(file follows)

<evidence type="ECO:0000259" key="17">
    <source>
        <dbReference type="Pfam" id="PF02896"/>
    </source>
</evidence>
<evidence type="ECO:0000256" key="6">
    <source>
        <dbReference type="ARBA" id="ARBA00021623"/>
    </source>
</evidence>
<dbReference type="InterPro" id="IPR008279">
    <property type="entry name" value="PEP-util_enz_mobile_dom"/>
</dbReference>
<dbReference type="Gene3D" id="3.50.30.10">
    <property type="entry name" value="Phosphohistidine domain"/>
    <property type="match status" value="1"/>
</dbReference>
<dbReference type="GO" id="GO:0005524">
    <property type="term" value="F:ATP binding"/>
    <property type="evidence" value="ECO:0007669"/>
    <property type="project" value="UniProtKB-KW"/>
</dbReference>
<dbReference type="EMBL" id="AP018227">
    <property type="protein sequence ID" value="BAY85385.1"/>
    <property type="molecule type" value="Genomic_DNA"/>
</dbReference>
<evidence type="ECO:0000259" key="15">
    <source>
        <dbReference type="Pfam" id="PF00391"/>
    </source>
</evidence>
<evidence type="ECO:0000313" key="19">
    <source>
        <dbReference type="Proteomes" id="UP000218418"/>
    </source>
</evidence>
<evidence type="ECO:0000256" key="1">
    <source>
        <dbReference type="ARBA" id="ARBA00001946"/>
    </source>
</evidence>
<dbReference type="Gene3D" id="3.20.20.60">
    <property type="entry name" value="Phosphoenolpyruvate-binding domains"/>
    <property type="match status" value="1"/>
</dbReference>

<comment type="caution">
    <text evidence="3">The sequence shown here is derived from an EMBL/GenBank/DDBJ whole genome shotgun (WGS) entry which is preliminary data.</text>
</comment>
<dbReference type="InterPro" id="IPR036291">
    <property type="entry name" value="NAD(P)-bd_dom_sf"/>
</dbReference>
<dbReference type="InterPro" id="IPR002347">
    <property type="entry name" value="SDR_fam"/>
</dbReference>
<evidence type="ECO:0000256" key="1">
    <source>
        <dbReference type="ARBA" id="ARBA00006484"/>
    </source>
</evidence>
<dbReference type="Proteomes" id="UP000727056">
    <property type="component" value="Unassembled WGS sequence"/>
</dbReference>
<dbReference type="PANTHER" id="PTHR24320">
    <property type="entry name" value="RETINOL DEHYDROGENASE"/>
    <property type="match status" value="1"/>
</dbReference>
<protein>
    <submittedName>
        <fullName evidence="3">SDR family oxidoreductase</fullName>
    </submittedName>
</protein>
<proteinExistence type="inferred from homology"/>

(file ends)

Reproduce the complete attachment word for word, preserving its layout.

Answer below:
<evidence type="ECO:0000259" key="17">
    <source>
        <dbReference type="Pfam" id="PF02896"/>
    </source>
</evidence>
<evidence type="ECO:0000256" key="6">
    <source>
        <dbReference type="ARBA" id="ARBA00021623"/>
    </source>
</evidence>
<dbReference type="InterPro" id="IPR008279">
    <property type="entry name" value="PEP-util_enz_mobile_dom"/>
</dbReference>
<dbReference type="Gene3D" id="3.50.30.10">
    <property type="entry name" value="Phosphohistidine domain"/>
    <property type="match status" value="1"/>
</dbReference>
<dbReference type="GO" id="GO:0005524">
    <property type="term" value="F:ATP binding"/>
    <property type="evidence" value="ECO:0007669"/>
    <property type="project" value="UniProtKB-KW"/>
</dbReference>
<dbReference type="EMBL" id="AP018227">
    <property type="protein sequence ID" value="BAY85385.1"/>
    <property type="molecule type" value="Genomic_DNA"/>
</dbReference>
<evidence type="ECO:0000259" key="15">
    <source>
        <dbReference type="Pfam" id="PF00391"/>
    </source>
</evidence>
<evidence type="ECO:0000313" key="19">
    <source>
        <dbReference type="Proteomes" id="UP000218418"/>
    </source>
</evidence>
<evidence type="ECO:0000256" key="1">
    <source>
        <dbReference type="ARBA" id="ARBA00001946"/>
    </source>
</evidence>
<dbReference type="Gene3D" id="3.20.20.60">
    <property type="entry name" value="Phosphoenolpyruvate-binding domains"/>
    <property type="match status" value="1"/>
</dbReference>

<comment type="caution">
    <text evidence="3">The sequence shown here is derived from an EMBL/GenBank/DDBJ whole genome shotgun (WGS) entry which is preliminary data.</text>
</comment>
<dbReference type="InterPro" id="IPR036291">
    <property type="entry name" value="NAD(P)-bd_dom_sf"/>
</dbReference>
<dbReference type="InterPro" id="IPR002347">
    <property type="entry name" value="SDR_fam"/>
</dbReference>
<evidence type="ECO:0000256" key="1">
    <source>
        <dbReference type="ARBA" id="ARBA00006484"/>
    </source>
</evidence>
<dbReference type="Proteomes" id="UP000727056">
    <property type="component" value="Unassembled WGS sequence"/>
</dbReference>
<dbReference type="PANTHER" id="PTHR24320">
    <property type="entry name" value="RETINOL DEHYDROGENASE"/>
    <property type="match status" value="1"/>
</dbReference>
<protein>
    <submittedName>
        <fullName evidence="3">SDR family oxidoreductase</fullName>
    </submittedName>
</protein>
<proteinExistence type="inferred from homology"/>